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Stepping Across the Line


Barnita Bagchi


Translated by Meera Kosambi
Permanent Black, New Delhi, 2008, pp. 339, Rs. 595.00

VOLUME XXXII NUMBER 12 December 2008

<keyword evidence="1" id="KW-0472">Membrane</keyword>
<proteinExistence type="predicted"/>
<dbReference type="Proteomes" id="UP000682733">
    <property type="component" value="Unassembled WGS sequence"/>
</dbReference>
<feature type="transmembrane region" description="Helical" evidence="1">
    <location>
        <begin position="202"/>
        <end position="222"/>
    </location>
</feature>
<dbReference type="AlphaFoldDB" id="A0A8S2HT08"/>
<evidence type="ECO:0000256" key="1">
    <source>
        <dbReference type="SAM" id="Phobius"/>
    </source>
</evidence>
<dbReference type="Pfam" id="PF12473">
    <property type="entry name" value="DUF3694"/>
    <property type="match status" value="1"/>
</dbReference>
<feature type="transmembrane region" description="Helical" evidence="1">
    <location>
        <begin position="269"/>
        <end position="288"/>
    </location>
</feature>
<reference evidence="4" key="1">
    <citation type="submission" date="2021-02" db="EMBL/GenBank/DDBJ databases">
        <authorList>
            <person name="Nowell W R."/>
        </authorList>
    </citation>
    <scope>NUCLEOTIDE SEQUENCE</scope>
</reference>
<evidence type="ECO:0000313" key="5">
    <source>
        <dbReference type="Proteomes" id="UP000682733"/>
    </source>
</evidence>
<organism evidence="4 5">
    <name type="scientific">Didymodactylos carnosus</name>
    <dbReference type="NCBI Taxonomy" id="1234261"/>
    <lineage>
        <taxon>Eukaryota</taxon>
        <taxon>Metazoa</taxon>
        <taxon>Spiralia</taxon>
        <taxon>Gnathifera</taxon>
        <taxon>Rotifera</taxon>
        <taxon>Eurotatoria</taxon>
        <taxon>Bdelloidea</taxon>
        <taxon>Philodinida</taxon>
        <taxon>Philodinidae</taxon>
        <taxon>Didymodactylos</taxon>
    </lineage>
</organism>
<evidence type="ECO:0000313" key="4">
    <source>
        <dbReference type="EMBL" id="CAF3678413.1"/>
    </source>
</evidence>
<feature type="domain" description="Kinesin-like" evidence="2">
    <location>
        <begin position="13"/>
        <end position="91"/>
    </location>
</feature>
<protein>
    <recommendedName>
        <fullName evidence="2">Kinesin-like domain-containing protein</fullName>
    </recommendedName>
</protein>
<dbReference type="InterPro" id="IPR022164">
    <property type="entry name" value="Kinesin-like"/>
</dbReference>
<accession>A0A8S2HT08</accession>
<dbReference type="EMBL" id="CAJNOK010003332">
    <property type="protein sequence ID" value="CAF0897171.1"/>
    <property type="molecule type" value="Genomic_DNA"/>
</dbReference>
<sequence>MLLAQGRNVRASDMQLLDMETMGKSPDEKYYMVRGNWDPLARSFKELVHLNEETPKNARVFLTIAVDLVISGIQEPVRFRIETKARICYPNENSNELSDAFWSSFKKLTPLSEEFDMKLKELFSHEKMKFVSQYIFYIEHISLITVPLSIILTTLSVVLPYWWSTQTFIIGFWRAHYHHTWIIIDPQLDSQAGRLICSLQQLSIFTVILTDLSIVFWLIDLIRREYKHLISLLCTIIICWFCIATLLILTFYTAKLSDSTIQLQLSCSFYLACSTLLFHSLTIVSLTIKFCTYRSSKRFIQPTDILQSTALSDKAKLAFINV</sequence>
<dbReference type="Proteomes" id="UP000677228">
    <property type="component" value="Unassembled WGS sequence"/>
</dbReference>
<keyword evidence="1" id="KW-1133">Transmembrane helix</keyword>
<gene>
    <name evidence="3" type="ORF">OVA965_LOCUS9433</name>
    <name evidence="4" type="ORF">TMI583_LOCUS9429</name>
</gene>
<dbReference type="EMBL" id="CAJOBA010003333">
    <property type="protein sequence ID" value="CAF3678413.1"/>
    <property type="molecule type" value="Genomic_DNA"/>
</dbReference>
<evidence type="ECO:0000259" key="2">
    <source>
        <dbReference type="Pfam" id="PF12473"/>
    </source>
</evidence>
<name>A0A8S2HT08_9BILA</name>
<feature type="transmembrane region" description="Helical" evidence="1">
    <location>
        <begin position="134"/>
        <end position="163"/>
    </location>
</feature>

Meera Kosambi’s earlier collection of essays, Crossing Thresholds: Feminist Essays in Social History (2007) had introduced us to the writer Kashibai Kanitkar (1861-1948). This reviewer had been particularly intrigued by Kosambi’s section on Kanitkar’s utopian novella Palkhicha Gonda (The Palanquin Tassel, written in the late 1890s but published in 1928). It is good to have now in the collection under review an abridged translation by Kosambi of this piece of fiction. This collates issues of gender, family, conjugality, parental relations, women’s rights, education, and social reform. Centred round three siblings, a brother and two sisters, the story takes Rewati, the older of the sisters, through a marriage with a man of unsound mind who rules a princely state. Rewati’s family is deceived into this marriage, a device of the groom’s family, for the state can only be ruled by a married man. Rewati’s life is now ruined—or so it seems. The highpoint of the story is the symbol of the ‘palanquin tassel’, which Rewati’s mother invokes to describe the kind of rich family she dearly wants her daughter to marry into: when the hollowness of Rewati’s marriage is revealed, the tassel becomes a mockery of a symbol.   Rewati, however, turns her life around, making the palanquin tassel the name and emblem of her husband’s kingdom, and of her renovated life, rife though it remains with sadness and contradictions. She has a supportive mother-in-law and older brother: two figures of authority in the patriarchal family that she inhabits. She institutes several social reforms in the state that she now effectively rules over. This includes Shibika College, where women in non-functional marriages are educated. Offices, made hereditary are passed on to both men and women.   Women are given the right to fully exercise control over their stridhan. A plan is introduced to install a consultative committee, consisting half of women and half of men, on the panchayat model. Brahmins are patronized and paid by the state—but discouraged from living off the other subjects. Rewati’s sister Manu or Manikarnika meanwhile remains unmarried: a resounding verdict on marriage, which is none the less deeply attenuated by Rewati’s wifely devotion and constant public display of her husband as co-ruler. As this account reveals, The Palanquin Tassel is all the more fascinating for the many ways it parades its contradictions, limitations, and exclusions. The ...


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